Located in the southwest corner of Queens, Long Island City is one of the fastest growing neighborhoods in New York. The mixed-use neighborhood lives at the intersection of art and industry, and features one of the highest concentrations of art galleries of any neighborhood. Long Island City is easy to access from most of Manhattan, Brooklyn, and The Bronx, and is home to more than 6,000 businesses that have more than 100,000 employees.
With more than 8 million square feet existing and an additional 3+ million square feet set to open by 2020, whether you’re looking for a waterfront view for your new headquarters, an open warehouse loft, or a small office space with a flexible lease term, Long Island City offers affordable rates and plenty of options.
Since a 2001 rezoning, there has brought significant residential and commercial real estate investments in Long Island City and Hunters Point, with a range of office space options for companies of all shapes and sizes. Long Island City is home to the JetBlue corporate headquarters, the largest fortune cookie factory in the United States, and numerous other legal, advertising, internet, financial, and technology firms.
Long Island City | Lease Data and Trends
Long Island City is one of NYC eight Central Business Districts, and for a good reason. Despite its convenient location for commuters from all over the metro area and reputation for Class A office towers, Long Island City office spaces lease for much less than most of Manhattan and trendy Brooklyn areas such as DUMBO or Williamsburg. Office rentals average out to around $40 per square foot, with a healthy mix of old industrial buildings and new structures to choose from. Some of the most notable employers in the area include Citibank, NYC Department of Health, MetLife, JetBlue, Publicis, Silvercup Studios, and Kaufman Astoria Studio.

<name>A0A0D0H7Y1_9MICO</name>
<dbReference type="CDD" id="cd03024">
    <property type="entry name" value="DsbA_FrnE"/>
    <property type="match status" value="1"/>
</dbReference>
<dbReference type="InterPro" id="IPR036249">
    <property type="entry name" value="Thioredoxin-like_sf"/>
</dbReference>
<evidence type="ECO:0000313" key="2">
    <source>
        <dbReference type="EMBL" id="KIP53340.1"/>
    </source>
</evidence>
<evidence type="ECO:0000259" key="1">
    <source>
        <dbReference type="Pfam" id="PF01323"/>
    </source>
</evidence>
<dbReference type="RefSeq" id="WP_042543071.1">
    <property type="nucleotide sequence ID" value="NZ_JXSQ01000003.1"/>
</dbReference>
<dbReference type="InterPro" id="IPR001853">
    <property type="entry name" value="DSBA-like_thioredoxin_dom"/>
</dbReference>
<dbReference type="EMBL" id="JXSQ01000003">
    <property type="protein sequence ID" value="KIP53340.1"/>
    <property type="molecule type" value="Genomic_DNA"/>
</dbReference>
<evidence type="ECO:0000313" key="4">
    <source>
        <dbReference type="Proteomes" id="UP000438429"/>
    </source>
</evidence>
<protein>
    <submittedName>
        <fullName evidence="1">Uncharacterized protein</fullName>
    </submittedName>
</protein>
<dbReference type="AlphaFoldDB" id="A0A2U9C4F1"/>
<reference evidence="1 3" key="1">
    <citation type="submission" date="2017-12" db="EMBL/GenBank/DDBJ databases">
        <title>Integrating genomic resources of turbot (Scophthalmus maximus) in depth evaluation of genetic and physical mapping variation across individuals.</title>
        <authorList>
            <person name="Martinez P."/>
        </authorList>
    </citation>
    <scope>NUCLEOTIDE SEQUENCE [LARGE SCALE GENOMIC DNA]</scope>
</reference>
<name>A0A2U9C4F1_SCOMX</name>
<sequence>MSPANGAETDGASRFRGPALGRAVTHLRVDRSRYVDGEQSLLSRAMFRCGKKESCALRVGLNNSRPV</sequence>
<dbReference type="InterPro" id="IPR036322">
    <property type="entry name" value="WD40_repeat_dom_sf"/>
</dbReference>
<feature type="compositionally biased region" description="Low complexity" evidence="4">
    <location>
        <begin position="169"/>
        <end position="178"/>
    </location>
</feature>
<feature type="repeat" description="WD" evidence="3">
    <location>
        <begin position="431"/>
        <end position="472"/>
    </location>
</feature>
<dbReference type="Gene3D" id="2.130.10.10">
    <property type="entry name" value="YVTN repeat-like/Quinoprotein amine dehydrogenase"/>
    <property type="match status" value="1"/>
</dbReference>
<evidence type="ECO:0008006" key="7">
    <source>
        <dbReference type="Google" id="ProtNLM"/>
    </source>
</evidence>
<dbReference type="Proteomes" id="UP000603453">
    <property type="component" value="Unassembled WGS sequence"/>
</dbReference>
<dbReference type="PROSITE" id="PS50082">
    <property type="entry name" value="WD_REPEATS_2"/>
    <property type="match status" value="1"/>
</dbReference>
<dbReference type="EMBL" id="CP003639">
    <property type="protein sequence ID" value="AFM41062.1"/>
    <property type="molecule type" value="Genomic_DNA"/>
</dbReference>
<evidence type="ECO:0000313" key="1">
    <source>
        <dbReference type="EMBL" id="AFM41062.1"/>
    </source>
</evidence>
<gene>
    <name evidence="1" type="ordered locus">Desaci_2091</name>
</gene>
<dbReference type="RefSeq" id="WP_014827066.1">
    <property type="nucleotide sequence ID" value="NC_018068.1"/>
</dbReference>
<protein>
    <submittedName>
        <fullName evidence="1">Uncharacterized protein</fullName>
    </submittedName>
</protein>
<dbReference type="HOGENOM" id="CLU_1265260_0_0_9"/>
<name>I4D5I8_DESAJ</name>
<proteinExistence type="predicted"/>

Getting to, from, and around Long Island City
Long Island City is a convenient and accessible for commuters from throughout the city and Long Island. The 7, E, F, G, M, N, R, and W trains all stop in LIC, and the Hunterspoint Avenue and LIC Island Rail Road stations bring in workers along the Babylon, Far Rockaway, Montauk, Oyster Bay, Port Jefferson, and Ronkonkoma lines. Commuters can also take the 7 train directly to and from Grand Central Station, making Long Island City an accommodating office location for many urban and suburbanites. 13 different bus routes also run through the area.
As with most of NYC, Long Island City is extremely walkable, and boasts a WalkScore rating of 95. With more than 150 restaurants, bars, and coffee shops in the neighborhood, companies and employees have plenty of options for meals, meetings, and happy hours within a 5-10 minute walk radius.
Employees who commute by bike should welcome a move into a Long Island City office. Both the Pulaski Bridge and 59th Street Bridge have protected bike lanes, and LIC has several streets with bike lanes. For bikeshare commuters, there are more than 25 CitiBike docks in the area, with several more under construction.
Commuters can also catch East River Ferry rides to Long Island City from Astoria, Roosevelt Island, East 34th Street, or Pier 11 off Wall Street, a short walk away from the Staten Island Ferry. And while we don’t recommend driving, compared to other parts of NYC Long Island City is quite accessible by car. Drivers can take the 59th Street Bridge (no toll) or Queens Midtown Tunnel (toll) from Manhattan, the Joseph Pulaski Bridge from Greenpoint, or highways 278 or 495. There are more than a dozen parking garages in the area, and street parking if you get lucky.
Arts, Culture, Leisure, and Outdoor Spaces
Long Island City offers businesses and employees a range of work/life balance amenities. There are more than 20 local art galleries, a vibrant mix of Michelin Star restaurants and cheap eats, and dozens of bars and coffee shops. Employees can sit outside at John F Murray Playground, take in scenic views of Manhattan from Gantry Plaza State Park or Hunters Point South Park, or check out an exhibit at MoMA PS1, The Museum of the Moving Image, or the Noguchi Museum.